Selena Gomez and Cara Delevingne kissing over a Billie Eilish song is the Pride moment we needed

Only Murders in the Building is back and gayer than ever.

Selena Gomez in Hulu's Only Murders in the Building
Photo by: Craig Blankenhorn/Hulu

Warning: This article contains spoilers.

Hulu’s surprise hit Only Murders in the Building has returned for its second season, building on the brilliant comeback that it provided for its three main stars, Steve Martin, Martin Short, and Selena Gomez. This week’s two-episode premiere has added layered, nuanced production to the campy, cheeky charm of the first season, while also providing a superbly gratifying Pride Month moment.

The show’s first season playfully cast hyper-famous celebrities for cameos, and the return continues the practice. The iconic Shirley MacLaine enters as one of the Arconia’s grand dames seeking out her lost erotic art. Amy Schumer has moved into the apartment of Sting (who was hilariously cast as a murder suspect last season), and wants in on the trio’s podcast success. And Cara Delevingne is the leader of a cohort of artists who run a gallery space. Cue the gay intrigue.

As the show sees its heroes framed for Bunny’s murder, and incapable of not podcasting about it, Gomez’s Mabel becomes “Bloody Mabel” on social media and finds a level of stardom that could catapult her art. Delevingne’s character, Alice, sexily slides into Mabel’s DMs to entice her to a party at the gallery, where they need fresh energy. Once there, the sexual tension between the two is obvious, as Alice seems to understand things Mabel doesn’t even understand about herself. Mabel can’t stay away, and returns only to have Alice lead her through a charged session of art therapy that ends in the two kissing to Billie Eilish’s “You Should See Me in a Crown.” Praise the Pride gods.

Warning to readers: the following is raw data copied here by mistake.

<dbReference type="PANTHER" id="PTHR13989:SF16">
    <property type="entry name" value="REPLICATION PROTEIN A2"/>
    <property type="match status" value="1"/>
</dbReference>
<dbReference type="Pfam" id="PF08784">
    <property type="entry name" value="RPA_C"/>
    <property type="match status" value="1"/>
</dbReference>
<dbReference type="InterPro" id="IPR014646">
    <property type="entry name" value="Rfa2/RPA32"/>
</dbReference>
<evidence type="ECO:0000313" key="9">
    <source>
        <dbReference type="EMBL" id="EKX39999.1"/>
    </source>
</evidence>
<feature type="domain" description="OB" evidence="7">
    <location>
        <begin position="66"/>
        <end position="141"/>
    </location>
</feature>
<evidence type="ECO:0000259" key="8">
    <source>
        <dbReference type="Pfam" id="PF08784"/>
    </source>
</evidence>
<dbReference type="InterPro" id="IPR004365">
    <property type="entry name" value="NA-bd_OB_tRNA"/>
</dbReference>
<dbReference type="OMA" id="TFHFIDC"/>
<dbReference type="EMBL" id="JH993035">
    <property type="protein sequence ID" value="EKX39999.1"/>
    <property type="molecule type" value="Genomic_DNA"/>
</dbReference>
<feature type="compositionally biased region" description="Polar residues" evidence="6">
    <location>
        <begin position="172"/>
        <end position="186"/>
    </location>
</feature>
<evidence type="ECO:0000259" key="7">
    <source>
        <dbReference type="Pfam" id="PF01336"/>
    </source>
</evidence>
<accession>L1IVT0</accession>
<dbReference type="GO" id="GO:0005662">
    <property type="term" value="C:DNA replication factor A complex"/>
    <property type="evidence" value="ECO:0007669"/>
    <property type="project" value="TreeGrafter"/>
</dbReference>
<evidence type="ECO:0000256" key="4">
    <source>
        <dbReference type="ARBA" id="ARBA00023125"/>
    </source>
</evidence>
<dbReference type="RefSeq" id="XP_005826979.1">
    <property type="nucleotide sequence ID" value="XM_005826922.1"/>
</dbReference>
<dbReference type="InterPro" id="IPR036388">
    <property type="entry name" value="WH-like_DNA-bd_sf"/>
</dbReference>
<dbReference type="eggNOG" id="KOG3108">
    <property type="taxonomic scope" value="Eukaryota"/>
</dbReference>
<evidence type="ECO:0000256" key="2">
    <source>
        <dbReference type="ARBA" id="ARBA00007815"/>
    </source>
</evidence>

Delevingne’s Alice is thrillingly magnetic, and Gomez matches it with Mabel’s weird mix of cynicism and sincerity. And while the kiss is an exciting entry point to LGBTQ+ storylines on the show, and a bit of sexiness that it didn’t have before, it also an important blueprint now for other shows adding queerness to characters. OMITB manages to avoid the awkward forced, “Hi, I’m gay,” that a lot of productions feel that a queer character must lead with. Mabel is allowed to be revealed to be bisexual without overwrought attention to it, and Delevingne’s character is allowed to be a temptress without having to be any kind of lesbian stereotype. OMITB did an excellent job of adding queer elements to the show, and we’re excited to see where they’ll go next on this new season that is stellar so far.